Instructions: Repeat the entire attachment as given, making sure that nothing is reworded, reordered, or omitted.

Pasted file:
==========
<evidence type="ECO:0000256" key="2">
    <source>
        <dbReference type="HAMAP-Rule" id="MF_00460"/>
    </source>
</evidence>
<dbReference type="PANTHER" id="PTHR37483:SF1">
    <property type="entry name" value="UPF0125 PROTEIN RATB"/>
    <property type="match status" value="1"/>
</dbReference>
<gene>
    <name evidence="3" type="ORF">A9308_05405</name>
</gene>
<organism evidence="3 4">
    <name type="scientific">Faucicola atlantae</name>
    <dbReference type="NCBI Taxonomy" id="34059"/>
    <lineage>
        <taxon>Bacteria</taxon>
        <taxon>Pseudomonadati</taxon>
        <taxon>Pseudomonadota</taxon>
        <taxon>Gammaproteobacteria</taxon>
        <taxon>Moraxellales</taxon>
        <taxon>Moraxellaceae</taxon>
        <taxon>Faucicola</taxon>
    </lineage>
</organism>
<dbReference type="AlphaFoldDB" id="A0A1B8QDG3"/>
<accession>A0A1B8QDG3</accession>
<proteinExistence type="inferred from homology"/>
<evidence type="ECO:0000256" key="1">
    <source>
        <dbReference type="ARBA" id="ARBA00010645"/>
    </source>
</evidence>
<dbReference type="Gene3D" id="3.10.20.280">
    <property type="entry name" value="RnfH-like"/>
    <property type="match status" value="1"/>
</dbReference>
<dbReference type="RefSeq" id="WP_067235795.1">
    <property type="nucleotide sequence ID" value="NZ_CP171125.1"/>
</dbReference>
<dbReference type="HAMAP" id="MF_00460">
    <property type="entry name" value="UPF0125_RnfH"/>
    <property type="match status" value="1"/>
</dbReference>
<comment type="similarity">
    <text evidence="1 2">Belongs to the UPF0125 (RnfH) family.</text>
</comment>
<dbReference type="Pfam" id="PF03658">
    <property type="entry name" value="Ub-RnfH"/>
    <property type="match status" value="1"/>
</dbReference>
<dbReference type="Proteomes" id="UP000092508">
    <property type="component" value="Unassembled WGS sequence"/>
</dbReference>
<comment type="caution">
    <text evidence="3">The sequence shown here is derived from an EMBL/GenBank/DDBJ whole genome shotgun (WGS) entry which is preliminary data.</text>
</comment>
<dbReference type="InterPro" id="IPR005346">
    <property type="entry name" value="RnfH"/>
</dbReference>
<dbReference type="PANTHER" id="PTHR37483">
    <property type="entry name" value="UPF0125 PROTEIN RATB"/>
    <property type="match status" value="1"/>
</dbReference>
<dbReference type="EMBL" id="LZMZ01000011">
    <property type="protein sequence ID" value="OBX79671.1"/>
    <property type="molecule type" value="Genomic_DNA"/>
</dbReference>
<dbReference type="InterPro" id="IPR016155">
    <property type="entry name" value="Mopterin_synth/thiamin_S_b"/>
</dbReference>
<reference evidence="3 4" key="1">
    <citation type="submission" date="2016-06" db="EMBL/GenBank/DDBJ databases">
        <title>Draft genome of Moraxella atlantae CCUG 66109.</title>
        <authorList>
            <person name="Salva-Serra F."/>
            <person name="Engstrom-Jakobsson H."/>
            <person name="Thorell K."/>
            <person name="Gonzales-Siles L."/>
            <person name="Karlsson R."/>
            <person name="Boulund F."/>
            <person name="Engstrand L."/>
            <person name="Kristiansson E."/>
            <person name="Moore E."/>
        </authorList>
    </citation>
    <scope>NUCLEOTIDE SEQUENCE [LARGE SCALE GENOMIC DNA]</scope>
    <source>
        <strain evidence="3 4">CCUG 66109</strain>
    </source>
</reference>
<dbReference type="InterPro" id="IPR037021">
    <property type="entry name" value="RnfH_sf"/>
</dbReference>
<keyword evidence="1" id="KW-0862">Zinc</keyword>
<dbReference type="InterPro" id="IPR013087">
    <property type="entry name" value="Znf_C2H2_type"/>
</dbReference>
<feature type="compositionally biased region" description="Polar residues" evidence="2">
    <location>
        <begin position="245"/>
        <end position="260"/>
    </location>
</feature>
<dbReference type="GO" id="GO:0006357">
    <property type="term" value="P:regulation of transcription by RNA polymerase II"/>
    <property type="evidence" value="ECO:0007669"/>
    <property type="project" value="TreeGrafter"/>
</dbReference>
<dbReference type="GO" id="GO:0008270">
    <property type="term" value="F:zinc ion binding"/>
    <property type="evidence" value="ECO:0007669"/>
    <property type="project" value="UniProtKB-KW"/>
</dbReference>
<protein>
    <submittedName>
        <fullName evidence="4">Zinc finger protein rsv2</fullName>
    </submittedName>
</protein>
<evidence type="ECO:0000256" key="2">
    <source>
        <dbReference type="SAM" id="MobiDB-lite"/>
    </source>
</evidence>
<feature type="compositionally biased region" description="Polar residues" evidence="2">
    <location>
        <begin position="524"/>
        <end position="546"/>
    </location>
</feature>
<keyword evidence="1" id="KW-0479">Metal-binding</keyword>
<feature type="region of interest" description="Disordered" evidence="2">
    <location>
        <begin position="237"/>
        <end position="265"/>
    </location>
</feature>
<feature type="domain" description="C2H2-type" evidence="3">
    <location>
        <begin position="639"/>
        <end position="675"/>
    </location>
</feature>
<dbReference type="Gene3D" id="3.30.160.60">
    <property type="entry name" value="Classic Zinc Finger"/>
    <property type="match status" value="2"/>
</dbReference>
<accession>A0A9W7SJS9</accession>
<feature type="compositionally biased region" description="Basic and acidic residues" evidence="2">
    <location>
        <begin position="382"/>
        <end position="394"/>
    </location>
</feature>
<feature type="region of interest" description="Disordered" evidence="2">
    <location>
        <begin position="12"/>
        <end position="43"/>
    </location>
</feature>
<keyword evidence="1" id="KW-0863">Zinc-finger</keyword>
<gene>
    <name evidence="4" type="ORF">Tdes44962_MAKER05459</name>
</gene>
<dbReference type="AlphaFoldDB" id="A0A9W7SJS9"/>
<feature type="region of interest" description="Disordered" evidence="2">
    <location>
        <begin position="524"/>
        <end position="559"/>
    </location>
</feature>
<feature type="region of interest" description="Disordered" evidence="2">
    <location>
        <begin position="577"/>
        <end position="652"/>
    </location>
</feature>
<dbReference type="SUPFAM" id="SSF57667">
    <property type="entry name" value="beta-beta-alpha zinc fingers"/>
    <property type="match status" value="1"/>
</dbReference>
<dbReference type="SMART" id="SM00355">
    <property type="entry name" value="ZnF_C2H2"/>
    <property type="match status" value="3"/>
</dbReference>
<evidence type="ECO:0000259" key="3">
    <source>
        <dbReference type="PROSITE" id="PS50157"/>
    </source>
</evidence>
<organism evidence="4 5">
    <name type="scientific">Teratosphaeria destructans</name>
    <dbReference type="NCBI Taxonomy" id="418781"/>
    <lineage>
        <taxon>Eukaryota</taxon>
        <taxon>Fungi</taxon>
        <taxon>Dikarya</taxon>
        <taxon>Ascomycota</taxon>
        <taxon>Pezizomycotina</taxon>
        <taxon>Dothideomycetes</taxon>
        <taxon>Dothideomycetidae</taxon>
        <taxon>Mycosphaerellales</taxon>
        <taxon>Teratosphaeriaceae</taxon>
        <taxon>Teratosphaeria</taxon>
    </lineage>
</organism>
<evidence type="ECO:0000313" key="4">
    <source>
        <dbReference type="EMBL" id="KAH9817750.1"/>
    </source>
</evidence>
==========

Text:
<evidence type="ECO:0000256" key="2">
    <source>
        <dbReference type="HAMAP-Rule" id="MF_00460"/>
    </source>
</evidence>
<dbReference type="PANTHER" id="PTHR37483:SF1">
    <property type="entry name" value="UPF0125 PROTEIN RATB"/>
    <property type="match status" value="1"/>
</dbReference>
<gene>
    <name evidence="3" type="ORF">A9308_05405</name>
</gene>
<organism evidence="3 4">
    <name type="scientific">Faucicola atlantae</name>
    <dbReference type="NCBI Taxonomy" id="34059"/>
    <lineage>
        <taxon>Bacteria</taxon>
        <taxon>Pseudomonadati</taxon>
        <taxon>Pseudomonadota</taxon>
        <taxon>Gammaproteobacteria</taxon>
        <taxon>Moraxellales</taxon>
        <taxon>Moraxellaceae</taxon>
        <taxon>Faucicola</taxon>
    </lineage>
</organism>
<dbReference type="AlphaFoldDB" id="A0A1B8QDG3"/>
<accession>A0A1B8QDG3</accession>
<proteinExistence type="inferred from homology"/>
<evidence type="ECO:0000256" key="1">
    <source>
        <dbReference type="ARBA" id="ARBA00010645"/>
    </source>
</evidence>
<dbReference type="Gene3D" id="3.10.20.280">
    <property type="entry name" value="RnfH-like"/>
    <property type="match status" value="1"/>
</dbReference>
<dbReference type="RefSeq" id="WP_067235795.1">
    <property type="nucleotide sequence ID" value="NZ_CP171125.1"/>
</dbReference>
<dbReference type="HAMAP" id="MF_00460">
    <property type="entry name" value="UPF0125_RnfH"/>
    <property type="match status" value="1"/>
</dbReference>
<comment type="similarity">
    <text evidence="1 2">Belongs to the UPF0125 (RnfH) family.</text>
</comment>
<dbReference type="Pfam" id="PF03658">
    <property type="entry name" value="Ub-RnfH"/>
    <property type="match status" value="1"/>
</dbReference>
<dbReference type="Proteomes" id="UP000092508">
    <property type="component" value="Unassembled WGS sequence"/>
</dbReference>
<comment type="caution">
    <text evidence="3">The sequence shown here is derived from an EMBL/GenBank/DDBJ whole genome shotgun (WGS) entry which is preliminary data.</text>
</comment>
<dbReference type="InterPro" id="IPR005346">
    <property type="entry name" value="RnfH"/>
</dbReference>
<dbReference type="PANTHER" id="PTHR37483">
    <property type="entry name" value="UPF0125 PROTEIN RATB"/>
    <property type="match status" value="1"/>
</dbReference>
<dbReference type="EMBL" id="LZMZ01000011">
    <property type="protein sequence ID" value="OBX79671.1"/>
    <property type="molecule type" value="Genomic_DNA"/>
</dbReference>
<dbReference type="InterPro" id="IPR016155">
    <property type="entry name" value="Mopterin_synth/thiamin_S_b"/>
</dbReference>
<reference evidence="3 4" key="1">
    <citation type="submission" date="2016-06" db="EMBL/GenBank/DDBJ databases">
        <title>Draft genome of Moraxella atlantae CCUG 66109.</title>
        <authorList>
            <person name="Salva-Serra F."/>
            <person name="Engstrom-Jakobsson H."/>
            <person name="Thorell K."/>
            <person name="Gonzales-Siles L."/>
            <person name="Karlsson R."/>
            <person name="Boulund F."/>
            <person name="Engstrand L."/>
            <person name="Kristiansson E."/>
            <person name="Moore E."/>
        </authorList>
    </citation>
    <scope>NUCLEOTIDE SEQUENCE [LARGE SCALE GENOMIC DNA]</scope>
    <source>
        <strain evidence="3 4">CCUG 66109</strain>
    </source>
</reference>
<dbReference type="InterPro" id="IPR037021">
    <property type="entry name" value="RnfH_sf"/>
</dbReference>
<keyword evidence="1" id="KW-0862">Zinc</keyword>
<dbReference type="InterPro" id="IPR013087">
    <property type="entry name" value="Znf_C2H2_type"/>
</dbReference>
<feature type="compositionally biased region" description="Polar residues" evidence="2">
    <location>
        <begin position="245"/>
        <end position="260"/>
    </location>
</feature>
<dbReference type="GO" id="GO:0006357">
    <property type="term" value="P:regulation of transcription by RNA polymerase II"/>
    <property type="evidence" value="ECO:0007669"/>
    <property type="project" value="TreeGrafter"/>
</dbReference>
<dbReference type="GO" id="GO:0008270">
    <property type="term" value="F:zinc ion binding"/>
    <property type="evidence" value="ECO:0007669"/>
    <property type="project" value="UniProtKB-KW"/>
</dbReference>
<protein>
    <submittedName>
        <fullName evidence="4">Zinc finger protein rsv2</fullName>
    </submittedName>
</protein>
<evidence type="ECO:0000256" key="2">
    <source>
        <dbReference type="SAM" id="MobiDB-lite"/>
    </source>
</evidence>
<feature type="compositionally biased region" description="Polar residues" evidence="2">
    <location>
        <begin position="524"/>
        <end position="546"/>
    </location>
</feature>
<keyword evidence="1" id="KW-0479">Metal-binding</keyword>
<feature type="region of interest" description="Disordered" evidence="2">
    <location>
        <begin position="237"/>
        <end position="265"/>
    </location>
</feature>
<feature type="domain" description="C2H2-type" evidence="3">
    <location>
        <begin position="639"/>
        <end position="675"/>
    </location>
</feature>
<dbReference type="Gene3D" id="3.30.160.60">
    <property type="entry name" value="Classic Zinc Finger"/>
    <property type="match status" value="2"/>
</dbReference>
<accession>A0A9W7SJS9</accession>
<feature type="compositionally biased region" description="Basic and acidic residues" evidence="2">
    <location>
        <begin position="382"/>
        <end position="394"/>
    </location>
</feature>
<feature type="region of interest" description="Disordered" evidence="2">
    <location>
        <begin position="12"/>
        <end position="43"/>
    </location>
</feature>
<keyword evidence="1" id="KW-0863">Zinc-finger</keyword>
<gene>
    <name evidence="4" type="ORF">Tdes44962_MAKER05459</name>
</gene>
<dbReference type="AlphaFoldDB" id="A0A9W7SJS9"/>
<feature type="region of interest" description="Disordered" evidence="2">
    <location>
        <begin position="524"/>
        <end position="559"/>
    </location>
</feature>
<feature type="region of interest" description="Disordered" evidence="2">
    <location>
        <begin position="577"/>
        <end position="652"/>
    </location>
</feature>
<dbReference type="SUPFAM" id="SSF57667">
    <property type="entry name" value="beta-beta-alpha zinc fingers"/>
    <property type="match status" value="1"/>
</dbReference>
<dbReference type="SMART" id="SM00355">
    <property type="entry name" value="ZnF_C2H2"/>
    <property type="match status" value="3"/>
</dbReference>
<evidence type="ECO:0000259" key="3">
    <source>
        <dbReference type="PROSITE" id="PS50157"/>
    </source>
</evidence>
<organism evidence="4 5">
    <name type="scientific">Teratosphaeria destructans</name>
    <dbReference type="NCBI Taxonomy" id="418781"/>
    <lineage>
        <taxon>Eukaryota</taxon>
        <taxon>Fungi</taxon>
        <taxon>Dikarya</taxon>
        <taxon>Ascomycota</taxon>
        <taxon>Pezizomycotina</taxon>
        <taxon>Dothideomycetes</taxon>
        <taxon>Dothideomycetidae</taxon>
        <taxon>Mycosphaerellales</taxon>
        <taxon>Teratosphaeriaceae</taxon>
        <taxon>Teratosphaeria</taxon>
    </lineage>
</organism>
<evidence type="ECO:0000313" key="4">
    <source>
        <dbReference type="EMBL" id="KAH9817750.1"/>
    </source>
</evidence>